New Supreme Court hearing delay for Crete offshore licenses

A court hearing concerning a legal case filed by environmental groups challenging an environmental impact assessment for prospective hydrocarbon exploration at two offshore licenses, west and southwest of Crete, by a consortium consisting of Total, ExxonMobil and Hellenic Petroleum (ELPE), has been suspended for a fourth time since 2019 by the Council of State, Greece’s Supreme Administrative Court, which has set a new date, October 5, 2022, according to sources.

The latest delay comes as a setback for the three-member consortium, which faces a first-stage exploration deadline preceding the new trial date.

Total, ExxonMobil and ELPE have planned seismic surveys at the two licenses, believed to offer natural gas production potential, but the trio cannot proceed with any exploration activity unless it overcomes this legal challenge.

Authorities tasked with assisting the government in legal action taken by environmental groups are seeking to move forward the new trial date, for a swifter conclusion.

The latest court delay highlights fears previously raised by upstream officials believing the country’s official policy on hydrocarbon deposit utilization remains ambiguous.

It remains to be seen how Total, ExxonMobil and ELPE will react to the hearing’s latest delay.

Supreme Court avoids ruling on new-deal RES tariff reduction

The Council of State, Greece’s Supreme Administrative Court, has decided, following a three-year procedure, it does not have jurisdiction to rule on a case filed by RES investors in reaction to a significant reduction of their contracted tariffs for solar energy production at existing units, prompted by a so-called new deal in March, 2014, energypress sources have informed.

The court’s decision has not yet been officially announced.

By taking a step back on the tariff-reduction matter, the court will also avoid ruling on the constitutionality of the new deal and its compatibility with European law.

Though the court decision does not vindicate the RES investors, it leaves open the possibility of compensation claims against the State, an option that will be exercised by at least some of the investors who offered comments to energypress.


RES licensing simplification to face environmental resistance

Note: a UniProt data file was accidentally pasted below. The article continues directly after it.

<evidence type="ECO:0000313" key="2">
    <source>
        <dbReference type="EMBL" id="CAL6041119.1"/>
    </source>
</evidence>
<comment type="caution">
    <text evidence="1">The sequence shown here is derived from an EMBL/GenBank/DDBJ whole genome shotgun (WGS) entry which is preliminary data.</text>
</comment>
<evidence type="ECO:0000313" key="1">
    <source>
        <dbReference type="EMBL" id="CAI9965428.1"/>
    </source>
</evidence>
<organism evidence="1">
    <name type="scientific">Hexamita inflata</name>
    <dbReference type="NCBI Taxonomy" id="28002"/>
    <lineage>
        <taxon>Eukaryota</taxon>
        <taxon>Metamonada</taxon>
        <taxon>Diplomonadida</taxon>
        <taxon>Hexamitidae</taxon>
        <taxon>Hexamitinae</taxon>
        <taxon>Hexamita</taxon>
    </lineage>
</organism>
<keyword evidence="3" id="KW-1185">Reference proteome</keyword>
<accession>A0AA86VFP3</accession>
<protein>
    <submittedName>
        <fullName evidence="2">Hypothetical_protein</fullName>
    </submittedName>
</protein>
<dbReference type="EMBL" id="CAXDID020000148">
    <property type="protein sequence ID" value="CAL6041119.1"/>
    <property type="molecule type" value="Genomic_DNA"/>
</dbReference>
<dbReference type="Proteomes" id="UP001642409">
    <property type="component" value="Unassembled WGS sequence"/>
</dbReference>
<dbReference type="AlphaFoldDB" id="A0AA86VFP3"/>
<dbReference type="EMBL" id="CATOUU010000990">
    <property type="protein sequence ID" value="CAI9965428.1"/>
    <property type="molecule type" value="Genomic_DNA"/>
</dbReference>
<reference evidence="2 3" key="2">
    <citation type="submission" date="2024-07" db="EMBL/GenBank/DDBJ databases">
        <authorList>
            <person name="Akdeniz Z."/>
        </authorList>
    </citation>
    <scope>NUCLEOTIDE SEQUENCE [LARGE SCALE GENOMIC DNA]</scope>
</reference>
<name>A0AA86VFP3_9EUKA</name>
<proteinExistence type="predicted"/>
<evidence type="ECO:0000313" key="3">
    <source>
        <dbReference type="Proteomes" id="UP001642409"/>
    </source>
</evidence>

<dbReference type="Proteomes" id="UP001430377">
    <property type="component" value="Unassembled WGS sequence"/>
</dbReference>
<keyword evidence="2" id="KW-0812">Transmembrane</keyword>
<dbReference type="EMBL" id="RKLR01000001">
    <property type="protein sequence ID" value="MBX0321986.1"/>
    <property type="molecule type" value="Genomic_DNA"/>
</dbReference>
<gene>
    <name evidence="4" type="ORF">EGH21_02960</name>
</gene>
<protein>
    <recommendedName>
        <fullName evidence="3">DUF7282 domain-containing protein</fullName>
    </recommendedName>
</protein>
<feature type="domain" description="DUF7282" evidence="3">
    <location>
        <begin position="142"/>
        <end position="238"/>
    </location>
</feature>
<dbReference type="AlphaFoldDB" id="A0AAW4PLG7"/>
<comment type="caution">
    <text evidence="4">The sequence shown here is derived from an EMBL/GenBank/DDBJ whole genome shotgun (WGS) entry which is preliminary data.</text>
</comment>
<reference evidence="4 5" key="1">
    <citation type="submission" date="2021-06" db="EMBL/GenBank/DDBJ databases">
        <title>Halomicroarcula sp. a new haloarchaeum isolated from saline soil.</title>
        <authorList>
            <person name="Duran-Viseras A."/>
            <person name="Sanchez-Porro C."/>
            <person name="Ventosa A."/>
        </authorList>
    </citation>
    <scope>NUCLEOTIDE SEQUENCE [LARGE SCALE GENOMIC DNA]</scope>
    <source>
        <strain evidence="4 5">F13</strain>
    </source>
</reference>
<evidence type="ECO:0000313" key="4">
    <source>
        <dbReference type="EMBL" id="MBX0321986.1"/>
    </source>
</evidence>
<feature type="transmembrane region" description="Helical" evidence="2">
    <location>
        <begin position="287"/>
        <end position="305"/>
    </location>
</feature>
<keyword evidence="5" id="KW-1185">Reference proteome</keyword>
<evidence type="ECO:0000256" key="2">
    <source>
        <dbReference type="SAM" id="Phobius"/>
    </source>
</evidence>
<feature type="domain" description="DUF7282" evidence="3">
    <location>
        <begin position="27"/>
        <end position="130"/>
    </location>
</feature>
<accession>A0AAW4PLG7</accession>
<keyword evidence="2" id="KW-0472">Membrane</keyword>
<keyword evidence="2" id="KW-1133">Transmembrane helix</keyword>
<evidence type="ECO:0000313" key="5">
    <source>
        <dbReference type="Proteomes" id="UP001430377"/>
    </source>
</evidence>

The head official of a special committee assembled by the government to simplify RES licensing procedures is seeking bold steps leading to major progress but the body’s task could be troubled by firm resistance from environmental groups.

The energy and environment ministry’s secretary-general Alexandra Sdoukou, who heads the special committee, is expected to push for decisive action and real results at the group’s second meeting, planned for next Monday.

Sdoukou wants more than just a reduction of supporting documents and digitization of existing procedures, her objective being to truly revolutionize licensing procedures for swift results and an increase in green energy investments.

Simpler RES licensing procedures are crucially important if ambitious targets included in the new National Energy and Climate Plan are to be achieved. A large number of RES projects will need to be developed over the next decade if NECP targets are to be met.

However, the path is not expected to be obstacle-free. Energy ministry officials are very much aware of the constant threat of amendments being legally challenged at the Council of State, Greece’s supreme administrative court, over environmental concerns.

Signs of resistance have already begun emerging within the ministry’s environmental division as a result of conflicting views on matters such as avifauna, biodiversity and NATURA-area protection.

The country’s new spatial plan for the renewable energy sector, currently being prepared, will play an instrumental role in generating sufficient RES growth for the achievement of NECP targets. Two leading figures at the ministry’s environmental section hold key positions for the spatial plan’s shaping.


Ministerial intervention enables restart at PPC’s Megalopoli IV

Power utility PPC’s Megalopoli IV coal generator in the Peloponnese has been given permission to recommence production following a revision of the unit’s environmental terms and license extension.

The energy ministry intervened to overcome a decision by the Council of State, Greece’s supreme administrative court, preventing a revision of the facility’s environmental terms, which delayed the unit’s return to production.

The power station, whose renewed license has a ten-year duration, could return to action as soon as today.

New Democracy MP Kostas Vlassis recently announced the Megalopoli power station would soon be operating again after meeting with PPC chief executive Giorgos Stassis.

PPC had submitted an application requesting a revision of the environmental terms and a license extension in January.

Crete grid link tender deadline extended by a few days

The deadline of a tender for the engineering, procurement and installation of cables and stations concerning the Crete-Athens electricity grid interconnection, needed to prevent an energy shortage on the island, Greece’s largest, has been re-extended to August 5 from July 29, after the initial expiry date had been set for July 22.

Power grid operator IPTO, which has established the Ariadne Interconnector subsidiary for the project’s development, needed, according to the tender’s terms, to inform participants of the latest deadline no later than three days before the existing deadline. IPTO issued an announcement on the deadline extension yesterday.

A second tender for the engineering, procurement and installation of two transformer stations and a substation concerning the project has been extended to August 30.